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Gant v. New Orleans Police Department

Court of Appeals of Louisiana, Fourth Circuit

December 4, 2019





          Court composed of Judge Terri F. Love, Judge Joy Cossich Lobrano, Judge Tiffany G. Chase


         This is a civil service case. Randi Gant (hereinafter "Sgt. Gant") appeals the June 6, 2019 judgment of the Civil Service Commission (hereinafter "the Commission") which upheld her dismissal by the New Orleans Police Department (hereinafter "the NOPD"). After consideration of the record before this Court and the applicable law, we affirm the decision of the Commission.


         Sgt. Gant, a fifteen-year veteran of the NOPD, was assigned to an administrative position within the NOPD's Investigation and Support Bureau (hereinafter "ISB"). Her duties included fleet management wherein she was responsible for tracking and reporting the mileage of city owned vehicles assigned to ISB personnel. In addition, Sgt. Gant was responsible for monitoring compliance with NOPD's policies regarding take-home vehicles.[1]

         NOPD Policy 705.2 of the NOPD Policy Manual mandates that a "take-home vehicle shall not be assigned to an employee when the one-way driving distance from the employee's actual domicile to the employee's primary reporting to work site is greater than 40 miles." NOPD Policy 705.2 also mandates that "[a] department member assigned a take home vehicle shall complete a City of New Orleans Take Home Vehicle Add/Delete/Change Form" (hereinafter "take-home vehicle form"). A payroll deduction is required for use of a take-home vehicle and an accompanying policy of the City of New Orleans sets the rates at which employees, who make use of a take-home vehicle, receive a deduction in their payroll. Employees who live within 0-20 miles of their work site receives a $24.04 weekly deduction while employees who live greater than twenty miles from their work site receive a $72.12 weekly deduction.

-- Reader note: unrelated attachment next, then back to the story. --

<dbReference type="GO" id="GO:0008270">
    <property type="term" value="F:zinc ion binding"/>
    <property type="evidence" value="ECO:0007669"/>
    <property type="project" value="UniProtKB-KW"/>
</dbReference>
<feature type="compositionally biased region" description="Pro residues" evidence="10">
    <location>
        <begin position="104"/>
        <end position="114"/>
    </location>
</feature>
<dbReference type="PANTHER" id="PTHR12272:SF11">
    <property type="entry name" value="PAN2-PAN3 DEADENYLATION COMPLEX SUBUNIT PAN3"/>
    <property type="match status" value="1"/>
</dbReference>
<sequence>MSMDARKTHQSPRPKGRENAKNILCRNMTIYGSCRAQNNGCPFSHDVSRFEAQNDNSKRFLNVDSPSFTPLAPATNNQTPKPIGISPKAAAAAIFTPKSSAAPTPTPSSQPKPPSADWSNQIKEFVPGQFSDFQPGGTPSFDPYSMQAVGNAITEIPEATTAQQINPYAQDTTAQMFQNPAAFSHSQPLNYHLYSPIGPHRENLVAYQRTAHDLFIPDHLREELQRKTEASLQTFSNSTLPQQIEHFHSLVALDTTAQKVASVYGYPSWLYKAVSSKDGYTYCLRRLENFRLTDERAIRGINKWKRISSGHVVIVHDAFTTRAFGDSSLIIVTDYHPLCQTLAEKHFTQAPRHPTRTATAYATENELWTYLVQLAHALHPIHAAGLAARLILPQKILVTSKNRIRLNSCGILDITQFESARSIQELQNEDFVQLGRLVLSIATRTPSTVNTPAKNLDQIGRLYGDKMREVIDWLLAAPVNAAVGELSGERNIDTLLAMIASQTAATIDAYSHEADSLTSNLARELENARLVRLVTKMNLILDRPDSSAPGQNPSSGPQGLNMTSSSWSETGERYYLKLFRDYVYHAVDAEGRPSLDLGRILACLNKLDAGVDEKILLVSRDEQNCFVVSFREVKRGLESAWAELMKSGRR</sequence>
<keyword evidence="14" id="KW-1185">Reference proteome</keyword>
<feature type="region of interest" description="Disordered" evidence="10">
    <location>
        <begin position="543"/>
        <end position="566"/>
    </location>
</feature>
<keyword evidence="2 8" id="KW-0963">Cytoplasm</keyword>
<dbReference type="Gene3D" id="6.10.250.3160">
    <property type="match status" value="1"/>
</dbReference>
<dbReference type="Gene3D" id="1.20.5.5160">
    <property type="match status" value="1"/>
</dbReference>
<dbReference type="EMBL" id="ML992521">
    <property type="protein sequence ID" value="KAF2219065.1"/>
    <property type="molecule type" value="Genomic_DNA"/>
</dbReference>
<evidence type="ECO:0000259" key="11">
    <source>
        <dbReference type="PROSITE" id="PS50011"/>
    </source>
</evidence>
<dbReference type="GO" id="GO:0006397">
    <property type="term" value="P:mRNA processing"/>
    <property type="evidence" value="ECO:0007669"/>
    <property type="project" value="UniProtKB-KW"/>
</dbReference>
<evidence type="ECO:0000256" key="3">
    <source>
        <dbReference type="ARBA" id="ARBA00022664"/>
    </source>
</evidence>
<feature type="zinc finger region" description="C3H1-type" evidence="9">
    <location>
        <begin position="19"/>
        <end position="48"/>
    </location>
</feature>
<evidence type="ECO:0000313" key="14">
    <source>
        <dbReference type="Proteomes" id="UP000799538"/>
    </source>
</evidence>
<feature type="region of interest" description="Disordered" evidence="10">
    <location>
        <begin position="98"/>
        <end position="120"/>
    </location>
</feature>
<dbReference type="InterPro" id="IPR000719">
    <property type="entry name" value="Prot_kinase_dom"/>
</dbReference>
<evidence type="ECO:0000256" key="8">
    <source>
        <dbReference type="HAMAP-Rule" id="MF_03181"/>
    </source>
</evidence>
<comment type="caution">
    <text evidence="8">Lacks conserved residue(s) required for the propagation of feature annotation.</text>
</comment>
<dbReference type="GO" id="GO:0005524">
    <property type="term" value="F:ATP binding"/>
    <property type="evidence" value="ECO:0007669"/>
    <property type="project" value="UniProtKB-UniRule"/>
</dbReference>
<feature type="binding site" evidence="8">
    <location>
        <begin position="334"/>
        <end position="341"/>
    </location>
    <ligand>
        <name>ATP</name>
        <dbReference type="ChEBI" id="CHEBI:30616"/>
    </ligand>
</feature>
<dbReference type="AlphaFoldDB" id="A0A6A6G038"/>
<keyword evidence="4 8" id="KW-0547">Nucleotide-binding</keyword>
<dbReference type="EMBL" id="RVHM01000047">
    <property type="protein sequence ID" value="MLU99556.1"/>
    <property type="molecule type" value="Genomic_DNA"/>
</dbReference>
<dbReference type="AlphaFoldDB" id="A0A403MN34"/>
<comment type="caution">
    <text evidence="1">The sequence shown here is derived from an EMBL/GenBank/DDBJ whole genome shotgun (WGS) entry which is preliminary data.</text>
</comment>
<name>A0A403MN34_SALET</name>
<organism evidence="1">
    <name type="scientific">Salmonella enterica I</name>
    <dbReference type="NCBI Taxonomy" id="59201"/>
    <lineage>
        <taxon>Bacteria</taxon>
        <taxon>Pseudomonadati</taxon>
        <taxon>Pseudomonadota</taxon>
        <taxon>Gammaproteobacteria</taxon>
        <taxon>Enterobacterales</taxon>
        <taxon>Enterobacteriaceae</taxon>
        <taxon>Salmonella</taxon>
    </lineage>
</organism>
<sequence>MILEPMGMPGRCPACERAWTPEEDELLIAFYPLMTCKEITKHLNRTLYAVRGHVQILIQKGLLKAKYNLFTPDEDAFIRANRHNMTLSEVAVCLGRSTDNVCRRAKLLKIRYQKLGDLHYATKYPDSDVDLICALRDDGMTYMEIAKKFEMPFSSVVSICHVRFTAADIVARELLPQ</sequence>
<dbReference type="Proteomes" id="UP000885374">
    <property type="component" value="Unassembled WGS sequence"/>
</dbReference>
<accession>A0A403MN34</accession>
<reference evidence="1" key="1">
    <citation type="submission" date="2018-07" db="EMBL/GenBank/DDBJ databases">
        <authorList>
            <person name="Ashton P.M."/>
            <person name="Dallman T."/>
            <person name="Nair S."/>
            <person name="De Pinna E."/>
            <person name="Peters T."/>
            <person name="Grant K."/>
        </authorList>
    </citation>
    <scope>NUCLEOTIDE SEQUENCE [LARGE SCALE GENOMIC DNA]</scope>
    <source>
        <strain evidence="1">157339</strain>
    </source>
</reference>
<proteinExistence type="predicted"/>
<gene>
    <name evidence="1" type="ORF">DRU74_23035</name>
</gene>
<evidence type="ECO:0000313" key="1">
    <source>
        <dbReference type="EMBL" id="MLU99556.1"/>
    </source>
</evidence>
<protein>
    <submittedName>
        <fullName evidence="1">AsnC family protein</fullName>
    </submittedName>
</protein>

Sgt. Gant is married to Victor Gant (also a sergeant in the NOPD) and, since 2007, the couple maintained a marital residence in Covington (hereinafter "the marital residence"). The ISB offices are located at 715 South Broad Street in New Orleans. The parties stipulated the distance between the marital residence and the ISB offices is greater than forty miles.

         In 2013 or 2014, Sgt. Gant's husband was added to the lease on an apartment rented by one of his friends on Emerald Forest Boulevard (hereinafter "the Emerald Forest address").[2] The parties stipulated that the Emerald Forest address is less than forty miles from the ISB offices. Sgt. Gant's husband testified that he would occasionally stay at this apartment to better respond to emergency calls to report to duty although he acknowledged the marital residence was his primary address. He confirmed that Sgt. Gant never lived at the Emerald Forest address and that her name did not appear on the lease. He further testified that Sgt. Gant never had a key although she did have an access card to the apartment complex's parking lot. In September 2015, the lease ended and Sgt. Gant's husband no longer had access to the Emerald Forest address.